New Delhi : India’s apex medical regulatory authority has asked all state regulators to ensure that doctors do not portray themselves to be specialists or superspecialists in specific fields through the display of unrecognised degrees, diplomas, or memberships against their names.
The National Medical Commission (NMC) has asked state medical councils to “spread the message” against the use of any fake or unrecognised qualifications by registered doctors and about the punitive actions, including suspension or cancellation of their registration, for violations.
The NMC letter to state councils on August 18 follows a request from People for Better Treatment, a Calcutta-based non-government group campaigning for ethics in health care.
“Our organisation has come across complaints of ethical violations by registered medical practitioners where patients were enticed to go to a self-proclaimed specialist or superspecialist with unrecognised or fake postgraduate medical degrees and diplomas,” the PBT said.
The NMC has acknowledged the need to increase awareness among consumers and doctors that it is unethical to portray any unrecognised degrees or diplomas. It has asked the state councils to spread awareness among doctors that they should not claim to be a specialist in any field unless they have NMC-recognised training and qualifications in that specific branch of medicine.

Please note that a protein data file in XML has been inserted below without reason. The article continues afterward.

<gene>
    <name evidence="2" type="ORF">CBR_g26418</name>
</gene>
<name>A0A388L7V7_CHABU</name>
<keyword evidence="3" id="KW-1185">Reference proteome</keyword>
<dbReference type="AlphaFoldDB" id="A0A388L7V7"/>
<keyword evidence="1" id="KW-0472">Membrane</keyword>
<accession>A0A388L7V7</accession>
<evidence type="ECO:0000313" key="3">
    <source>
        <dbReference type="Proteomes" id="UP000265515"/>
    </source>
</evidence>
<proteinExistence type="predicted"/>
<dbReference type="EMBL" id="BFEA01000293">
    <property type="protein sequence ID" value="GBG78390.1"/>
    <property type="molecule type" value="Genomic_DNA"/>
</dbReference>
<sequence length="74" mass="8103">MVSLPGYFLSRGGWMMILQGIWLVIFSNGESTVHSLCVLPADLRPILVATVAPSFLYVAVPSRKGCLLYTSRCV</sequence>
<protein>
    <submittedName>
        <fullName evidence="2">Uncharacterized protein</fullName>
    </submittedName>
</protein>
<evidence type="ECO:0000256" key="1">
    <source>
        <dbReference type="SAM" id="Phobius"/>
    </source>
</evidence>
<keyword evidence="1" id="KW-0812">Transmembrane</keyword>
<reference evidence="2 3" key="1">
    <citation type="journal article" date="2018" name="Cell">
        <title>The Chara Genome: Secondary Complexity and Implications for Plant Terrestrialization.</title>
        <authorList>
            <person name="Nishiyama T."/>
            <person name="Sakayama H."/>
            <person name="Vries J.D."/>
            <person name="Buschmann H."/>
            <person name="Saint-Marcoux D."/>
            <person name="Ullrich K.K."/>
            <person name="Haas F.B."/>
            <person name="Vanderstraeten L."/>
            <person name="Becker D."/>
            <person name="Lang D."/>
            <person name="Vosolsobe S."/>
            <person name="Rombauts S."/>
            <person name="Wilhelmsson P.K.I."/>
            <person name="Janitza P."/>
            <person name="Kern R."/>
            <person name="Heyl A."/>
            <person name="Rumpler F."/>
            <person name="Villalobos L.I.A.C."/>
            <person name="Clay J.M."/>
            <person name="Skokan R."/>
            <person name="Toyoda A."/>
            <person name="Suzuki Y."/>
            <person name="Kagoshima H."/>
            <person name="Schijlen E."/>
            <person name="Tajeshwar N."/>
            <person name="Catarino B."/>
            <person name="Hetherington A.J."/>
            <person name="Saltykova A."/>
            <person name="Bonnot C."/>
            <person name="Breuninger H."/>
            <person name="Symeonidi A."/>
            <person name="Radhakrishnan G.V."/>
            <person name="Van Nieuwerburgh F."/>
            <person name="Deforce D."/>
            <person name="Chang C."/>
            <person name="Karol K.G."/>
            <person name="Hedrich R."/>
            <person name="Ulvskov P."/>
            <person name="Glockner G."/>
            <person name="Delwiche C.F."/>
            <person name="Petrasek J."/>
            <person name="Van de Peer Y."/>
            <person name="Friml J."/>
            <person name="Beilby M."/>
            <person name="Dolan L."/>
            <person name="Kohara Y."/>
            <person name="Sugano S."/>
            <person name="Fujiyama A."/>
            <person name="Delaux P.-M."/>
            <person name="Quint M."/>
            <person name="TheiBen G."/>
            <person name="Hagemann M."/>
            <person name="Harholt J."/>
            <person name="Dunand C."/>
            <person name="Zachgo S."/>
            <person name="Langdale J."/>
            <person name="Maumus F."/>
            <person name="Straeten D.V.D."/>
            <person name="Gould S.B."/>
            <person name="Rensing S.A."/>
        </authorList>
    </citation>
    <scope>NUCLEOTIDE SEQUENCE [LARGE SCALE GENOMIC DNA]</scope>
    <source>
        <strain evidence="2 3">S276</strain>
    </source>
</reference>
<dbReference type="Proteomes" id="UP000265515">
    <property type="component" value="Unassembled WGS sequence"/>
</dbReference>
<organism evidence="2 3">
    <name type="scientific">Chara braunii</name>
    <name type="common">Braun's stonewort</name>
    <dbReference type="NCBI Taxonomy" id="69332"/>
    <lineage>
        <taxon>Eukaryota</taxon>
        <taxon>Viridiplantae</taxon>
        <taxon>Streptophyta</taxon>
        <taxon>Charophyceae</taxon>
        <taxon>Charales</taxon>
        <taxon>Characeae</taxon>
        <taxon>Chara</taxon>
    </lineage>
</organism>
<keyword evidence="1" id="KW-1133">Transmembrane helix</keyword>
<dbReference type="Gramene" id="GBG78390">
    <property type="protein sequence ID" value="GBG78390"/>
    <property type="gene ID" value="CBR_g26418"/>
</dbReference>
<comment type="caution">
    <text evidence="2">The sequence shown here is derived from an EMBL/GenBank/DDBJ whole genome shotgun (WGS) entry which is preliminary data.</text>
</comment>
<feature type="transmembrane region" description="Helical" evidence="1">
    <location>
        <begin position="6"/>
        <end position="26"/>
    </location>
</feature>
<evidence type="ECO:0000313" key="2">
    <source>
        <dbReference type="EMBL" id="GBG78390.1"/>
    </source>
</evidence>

The most common NMC-recognised postgraduate degrees are MD or MS, while DNB stands for Diplomate of the National Board, which is also a recognised qualification by the National Board of Examinations, an autonomous body under the health ministry. Fellowships of prestigious foreign boards such as the Royal College of Surgeons or board certification from bodies such as the American Board of Paediatrics are also recognised qualifications.
PBT founder Kunal Saha, a physician-turned-activist campaigning for patients’ rights and ethics in health care, said the group decided to complain against the display of unrecognised qualifications after they encountered cases of doctors printing abbreviations that were misleading.
For instance, Saha said, one doctor who had placed only MD in front of his name and had claimed to be a specialist in critical care medicine was found to have completed a postgraduate degree in community medicine and not in critical care medicine.
Saha said the PBT had also documented instances of postgraduate doctors portraying certificates they have obtained by completing specialist courses as abbreviations or as members of specialist associations as additional qualifications after MD.
The NMC’s August 18 letter to state medical councils will add uncertainty over what doctors who hold postgraduate diplomas from the Mumbai-based College of Physicians and Surgeons can do, a CPS diploma-holder said. The CPS diplomas are recognised in some states, approved by the Union health ministry, but not recognised by the NMC.